Idaho Sexual Harassment Law
Unlike other states that have very few provisions in place for workplace sexual harassment, Idaho has explicitly-defined and strict consequences for an employer who engages in sexually harassing behaviors or discrimination of any kind that is based on someone’s gender. Both men and women are afforded the right not to be harassed in the workplace or to be discriminated against in almost all parts of their employment. At the state level, the Idaho Human Rights Act makes it illegal for anyone to discriminate according to gender.
If you are the victim of sexual harassment in Idaho, you have the option to bring a claim at the state level through the Idaho Human Rights Act, which is guided by the Idaho Commission on Human Rights, or to make a claim through federal court using Title VII of the Civil Rights Act of 1964. Idaho’s sexual harassment laws apply to both private and public employers with more than five workers, but it also has provisions in place for subcontractors or contractors who are providing services or goods in the state.
What constitutes sexual harassment under Idaho state law?
Sexual harassment can come in many forms and is based on the theory of what any reasonable person would perceive as “threatening” or “intimidating.” In legal terms, a “reasonable person” is a constraint that means anyone in the same position would reasonably perceive the situation in the same manner.
Workers who are the victim of quid pro quo sexual harassment have had a sexual favor requested of them in exchange for an advantage in the workplace, such as a promotion or increase in salary. In the same respect, quid pro quo can also be the case if a worker was asked for a sexual favor and was led to believe that if they did not comply, they could face termination, loss of promotion or even be disciplined due to a poor work evaluation. This is a situation where a person in authority tries to coerce someone into providing sexual favors in exchange for either a benefit or to maintain their position or status in a “this for that” type of proposition.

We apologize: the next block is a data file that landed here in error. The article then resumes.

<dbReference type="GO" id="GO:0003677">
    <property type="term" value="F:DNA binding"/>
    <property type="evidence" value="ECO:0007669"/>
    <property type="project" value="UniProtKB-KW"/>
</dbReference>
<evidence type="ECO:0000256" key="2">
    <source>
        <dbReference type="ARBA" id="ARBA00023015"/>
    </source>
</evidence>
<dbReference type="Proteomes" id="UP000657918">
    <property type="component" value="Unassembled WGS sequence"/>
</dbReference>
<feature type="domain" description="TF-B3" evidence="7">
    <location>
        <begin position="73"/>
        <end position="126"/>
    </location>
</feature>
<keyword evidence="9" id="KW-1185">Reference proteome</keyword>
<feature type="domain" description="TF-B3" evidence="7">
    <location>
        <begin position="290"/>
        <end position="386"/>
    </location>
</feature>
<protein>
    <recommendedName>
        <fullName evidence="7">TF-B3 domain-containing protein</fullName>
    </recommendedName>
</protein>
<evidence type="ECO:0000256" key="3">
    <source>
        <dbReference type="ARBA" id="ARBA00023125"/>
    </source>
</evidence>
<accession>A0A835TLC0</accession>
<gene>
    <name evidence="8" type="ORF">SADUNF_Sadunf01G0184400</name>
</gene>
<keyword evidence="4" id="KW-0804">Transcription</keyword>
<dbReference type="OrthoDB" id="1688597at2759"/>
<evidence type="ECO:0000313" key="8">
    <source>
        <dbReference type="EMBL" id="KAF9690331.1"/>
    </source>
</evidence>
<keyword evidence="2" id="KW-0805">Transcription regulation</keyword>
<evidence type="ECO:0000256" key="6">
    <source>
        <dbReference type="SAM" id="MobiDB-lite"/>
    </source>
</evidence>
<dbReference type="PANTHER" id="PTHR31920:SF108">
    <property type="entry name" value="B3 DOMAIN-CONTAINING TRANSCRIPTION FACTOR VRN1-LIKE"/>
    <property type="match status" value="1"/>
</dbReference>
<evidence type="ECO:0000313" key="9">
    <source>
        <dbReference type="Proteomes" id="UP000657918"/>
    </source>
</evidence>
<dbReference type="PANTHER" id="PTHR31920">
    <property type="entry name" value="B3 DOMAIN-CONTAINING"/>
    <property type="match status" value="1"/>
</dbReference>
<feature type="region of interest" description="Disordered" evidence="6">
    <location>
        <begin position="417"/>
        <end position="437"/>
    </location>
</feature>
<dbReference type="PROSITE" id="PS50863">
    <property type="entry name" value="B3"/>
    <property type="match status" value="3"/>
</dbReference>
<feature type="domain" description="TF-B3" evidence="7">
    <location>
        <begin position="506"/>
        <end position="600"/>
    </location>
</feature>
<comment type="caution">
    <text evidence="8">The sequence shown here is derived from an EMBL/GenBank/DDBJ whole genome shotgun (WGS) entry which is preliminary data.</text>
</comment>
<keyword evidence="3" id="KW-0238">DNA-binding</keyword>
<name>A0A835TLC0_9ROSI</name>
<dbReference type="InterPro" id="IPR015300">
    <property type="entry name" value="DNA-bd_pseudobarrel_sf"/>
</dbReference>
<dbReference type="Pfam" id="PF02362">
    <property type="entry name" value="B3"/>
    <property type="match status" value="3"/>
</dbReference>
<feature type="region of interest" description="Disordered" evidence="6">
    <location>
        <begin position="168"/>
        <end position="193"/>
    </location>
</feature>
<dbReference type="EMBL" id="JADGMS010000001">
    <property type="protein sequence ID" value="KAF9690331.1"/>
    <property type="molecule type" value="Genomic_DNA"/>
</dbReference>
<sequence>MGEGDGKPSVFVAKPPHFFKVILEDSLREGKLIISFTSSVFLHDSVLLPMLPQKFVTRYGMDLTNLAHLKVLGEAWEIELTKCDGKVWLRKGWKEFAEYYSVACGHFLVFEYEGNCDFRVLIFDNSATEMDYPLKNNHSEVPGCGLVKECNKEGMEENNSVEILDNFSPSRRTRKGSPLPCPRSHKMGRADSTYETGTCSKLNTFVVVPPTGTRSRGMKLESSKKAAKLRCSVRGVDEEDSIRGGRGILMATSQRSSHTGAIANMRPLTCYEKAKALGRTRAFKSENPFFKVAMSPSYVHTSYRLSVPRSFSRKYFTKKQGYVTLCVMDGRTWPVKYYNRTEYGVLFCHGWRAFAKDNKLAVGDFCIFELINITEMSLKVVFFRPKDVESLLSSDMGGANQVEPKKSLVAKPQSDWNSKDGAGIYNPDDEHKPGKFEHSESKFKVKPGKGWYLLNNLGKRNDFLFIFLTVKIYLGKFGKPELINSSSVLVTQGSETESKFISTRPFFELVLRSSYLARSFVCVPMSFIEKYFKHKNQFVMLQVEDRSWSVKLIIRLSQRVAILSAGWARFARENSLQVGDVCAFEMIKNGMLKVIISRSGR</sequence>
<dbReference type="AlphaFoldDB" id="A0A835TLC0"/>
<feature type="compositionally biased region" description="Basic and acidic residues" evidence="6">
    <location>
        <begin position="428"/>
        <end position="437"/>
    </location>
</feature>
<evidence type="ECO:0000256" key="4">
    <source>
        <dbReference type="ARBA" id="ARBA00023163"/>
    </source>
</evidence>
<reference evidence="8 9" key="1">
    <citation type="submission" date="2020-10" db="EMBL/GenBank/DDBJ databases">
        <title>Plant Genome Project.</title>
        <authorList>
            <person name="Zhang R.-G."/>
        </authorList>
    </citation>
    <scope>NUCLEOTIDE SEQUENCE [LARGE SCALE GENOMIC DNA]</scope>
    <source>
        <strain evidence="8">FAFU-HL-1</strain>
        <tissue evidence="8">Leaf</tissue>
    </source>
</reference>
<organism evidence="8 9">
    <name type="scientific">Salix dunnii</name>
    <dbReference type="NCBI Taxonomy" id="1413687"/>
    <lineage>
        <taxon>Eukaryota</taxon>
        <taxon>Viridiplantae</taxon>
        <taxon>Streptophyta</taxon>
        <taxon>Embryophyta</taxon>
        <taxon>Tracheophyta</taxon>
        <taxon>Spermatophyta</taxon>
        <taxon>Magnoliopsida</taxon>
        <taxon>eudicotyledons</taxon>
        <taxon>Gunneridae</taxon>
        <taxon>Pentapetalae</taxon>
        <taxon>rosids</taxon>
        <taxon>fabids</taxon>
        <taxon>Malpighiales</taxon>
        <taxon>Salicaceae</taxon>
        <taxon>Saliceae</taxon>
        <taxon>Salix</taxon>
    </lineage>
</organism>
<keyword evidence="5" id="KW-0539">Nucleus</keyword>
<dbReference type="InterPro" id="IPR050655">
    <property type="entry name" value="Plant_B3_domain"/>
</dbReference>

An employee can also be the victim of sexual harassment if someone makes their work environment hostile through the use of intimidation or threats of a sexual nature. Examples of making a workplace hostile are non-consensual touching, making derogatory remarks, sexual innuendos and sexually explicit photos or lewd comments. If someone is making a workplace pervasively or systemically intimidating, uncomfortable, or hostile, then you can make a claim for sexual harassment.
What to do if you are the victim of sexual harassment
If you are a worker who is being victimized by sexual harassment, then it is imperative for you to tell the person who is harassing you that they must stop. It is also critical that you file a complaint with your employer, supervisor, or HR department. Since sexual harassment at the state level is handled through the Idaho Commission on Human Rights, you can also file a claim for sexual harassment through the agency. If you want to pursue action on a federal level, you can file a claim through the Equal Occupational Rights Commission to proceed in federal court.
To help you file the correct motions and to get the harassment to stop, it is also crucial that you contact an Idaho sexual harassment lawyer to help guide you through the process. You will need to prove not only that your employer knew that you were being sexually harassed but also that while they knew about the situation they did nothing to stop it or to improve the conditions.
Is your employer liable for sexual harassment?
If your attorney can prove that your employer was aware of the sexual harassment and did nothing to ameliorate the situation, then they might be held liable for both compensatory and – if the harassment was egregious enough – punitive damages. Actions like a reinstatement of position, paid medical expenses for mental distress, and lost wages might be ordered by the court. To be sure, if you are the victim of workplace harassment, contact USAttorneys.com to find a lawyer in Idaho who specializes in sexual harassment to help you get fair compensation for your case.